A recipe for self-made sour cream butter is at the same time a recipe for butter, crème fraîche and for buttermilk. I am a big fan of ice-cold buttermilk in summer and I love to cook with crème fraîche. Unfortunately, both products are hard to get in Sofia. Only the German supermarkt Hit sells them, and they are often sold out. Making butter at home makes that shortage a little bit easier to live with.
Most butter sold in the supermarket is sweet cream butter made without additional lacto acid bacteriae (also known as lactobacillales), and --- to be honest --- this butter is usually the better choice for cooking because it coagulates less. Mounting a sauce with butter or preparing a sauce hollandaise will usually work better with sweet cream butter.
No matter whether you take sweet or sour cream, the principle is always the same. You whip (or churn) butter until it separates into liquid buttermilk with almost no fat and butter with about 80 percent fat. The base product makes all the difference. It is sweet cream for sweet cream butter and crème fraîche for sour cream butter.
You can, of course, buy the crème fraîche in the supermarkt but that will make for a pretty expensive butter. With just a little patience you can produce your own crème fraîche from regular whipping cream and a little bit of buttermilk, simple and a lot cheaper.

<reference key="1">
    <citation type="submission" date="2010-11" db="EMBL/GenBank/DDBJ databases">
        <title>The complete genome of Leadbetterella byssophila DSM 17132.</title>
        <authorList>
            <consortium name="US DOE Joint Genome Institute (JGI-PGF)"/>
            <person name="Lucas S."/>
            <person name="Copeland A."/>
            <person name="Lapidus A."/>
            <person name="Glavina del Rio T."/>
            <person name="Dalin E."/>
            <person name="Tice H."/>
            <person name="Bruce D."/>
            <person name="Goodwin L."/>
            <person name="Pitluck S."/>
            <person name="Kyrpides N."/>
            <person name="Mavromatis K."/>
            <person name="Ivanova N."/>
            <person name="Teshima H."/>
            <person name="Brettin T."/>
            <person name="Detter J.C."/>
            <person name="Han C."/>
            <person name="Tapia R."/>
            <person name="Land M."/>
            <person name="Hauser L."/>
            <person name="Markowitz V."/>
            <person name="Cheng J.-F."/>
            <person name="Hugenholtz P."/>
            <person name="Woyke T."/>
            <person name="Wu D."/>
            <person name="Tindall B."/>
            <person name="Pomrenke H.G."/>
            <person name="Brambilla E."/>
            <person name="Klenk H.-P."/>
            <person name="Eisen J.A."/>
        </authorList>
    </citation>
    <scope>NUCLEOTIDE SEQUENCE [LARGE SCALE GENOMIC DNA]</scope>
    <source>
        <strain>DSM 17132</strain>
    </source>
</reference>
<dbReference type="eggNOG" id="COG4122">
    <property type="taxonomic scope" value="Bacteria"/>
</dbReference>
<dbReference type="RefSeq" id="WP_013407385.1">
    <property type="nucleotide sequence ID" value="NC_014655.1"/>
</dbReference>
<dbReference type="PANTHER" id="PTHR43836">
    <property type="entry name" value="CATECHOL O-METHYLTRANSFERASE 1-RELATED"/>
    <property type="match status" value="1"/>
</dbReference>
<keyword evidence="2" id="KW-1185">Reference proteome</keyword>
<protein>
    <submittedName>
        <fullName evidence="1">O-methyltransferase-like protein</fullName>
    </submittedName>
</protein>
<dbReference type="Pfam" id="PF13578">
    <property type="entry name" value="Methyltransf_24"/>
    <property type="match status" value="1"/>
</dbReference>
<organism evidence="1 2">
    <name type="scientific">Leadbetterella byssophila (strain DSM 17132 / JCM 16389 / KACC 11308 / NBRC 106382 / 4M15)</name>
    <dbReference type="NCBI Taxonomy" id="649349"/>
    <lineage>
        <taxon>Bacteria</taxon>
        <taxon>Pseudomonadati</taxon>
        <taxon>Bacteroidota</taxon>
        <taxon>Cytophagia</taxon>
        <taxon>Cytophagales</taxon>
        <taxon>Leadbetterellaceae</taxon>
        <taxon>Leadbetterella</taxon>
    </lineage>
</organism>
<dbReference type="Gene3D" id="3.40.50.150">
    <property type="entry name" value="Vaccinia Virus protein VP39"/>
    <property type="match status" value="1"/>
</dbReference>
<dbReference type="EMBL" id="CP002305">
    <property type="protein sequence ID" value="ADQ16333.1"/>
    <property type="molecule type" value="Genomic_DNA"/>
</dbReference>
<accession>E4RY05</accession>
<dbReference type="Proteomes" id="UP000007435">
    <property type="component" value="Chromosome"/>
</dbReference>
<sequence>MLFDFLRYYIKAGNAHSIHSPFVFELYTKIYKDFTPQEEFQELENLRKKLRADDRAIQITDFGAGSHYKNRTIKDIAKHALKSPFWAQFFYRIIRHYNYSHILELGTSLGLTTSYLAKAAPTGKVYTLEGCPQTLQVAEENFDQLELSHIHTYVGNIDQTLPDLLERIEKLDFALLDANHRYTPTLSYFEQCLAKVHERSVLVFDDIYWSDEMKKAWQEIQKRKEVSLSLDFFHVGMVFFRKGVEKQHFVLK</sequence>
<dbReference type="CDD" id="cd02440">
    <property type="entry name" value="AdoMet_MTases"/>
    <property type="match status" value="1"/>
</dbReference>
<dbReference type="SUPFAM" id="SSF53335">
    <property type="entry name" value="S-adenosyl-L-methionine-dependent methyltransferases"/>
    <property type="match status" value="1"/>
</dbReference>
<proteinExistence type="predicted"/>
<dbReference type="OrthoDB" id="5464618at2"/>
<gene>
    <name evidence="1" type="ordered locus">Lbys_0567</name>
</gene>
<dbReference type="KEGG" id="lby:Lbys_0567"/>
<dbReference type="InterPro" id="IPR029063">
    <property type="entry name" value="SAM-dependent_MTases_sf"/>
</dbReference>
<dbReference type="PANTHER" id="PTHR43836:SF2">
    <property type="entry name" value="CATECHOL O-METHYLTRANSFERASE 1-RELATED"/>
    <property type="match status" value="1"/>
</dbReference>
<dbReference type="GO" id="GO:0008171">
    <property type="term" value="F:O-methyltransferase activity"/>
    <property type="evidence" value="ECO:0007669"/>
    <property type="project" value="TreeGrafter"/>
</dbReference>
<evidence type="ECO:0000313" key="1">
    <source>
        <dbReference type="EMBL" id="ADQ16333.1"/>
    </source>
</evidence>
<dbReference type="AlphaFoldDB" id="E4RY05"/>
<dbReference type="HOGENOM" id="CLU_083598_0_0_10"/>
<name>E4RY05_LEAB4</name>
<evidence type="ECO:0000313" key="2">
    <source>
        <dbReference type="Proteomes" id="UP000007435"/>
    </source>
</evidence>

For about 350 g butter and 750 ml buttermilk.
- 1 l whipping cream
- 100 ml butter mil
- 1 l ice water
About 10 minutes for preparation, 48 hours rest time.
Mix the cream with the buttermilk in a closed vessel and let it sit for about 24 hours at 25-30 °C. Do not move! Do not stir!
After 24 hours the cream has significantly thickened. What you see in front of you is simply crème fraîche. After another 24 hours in the fridge, the crème fraîche is now firm enough to cut with a knife or spoon.
Whip the crème fraîche in a closed vessel at maximum speed. The cream will at first become firmer. After a couple of minutes you can see yellowish traces of fat until the cream finally separates into butter and buttermilk.
Pour everything into a sieve catching the buttermilk. Break the lump of butter into smaller pieces, wash them in ice water and drain.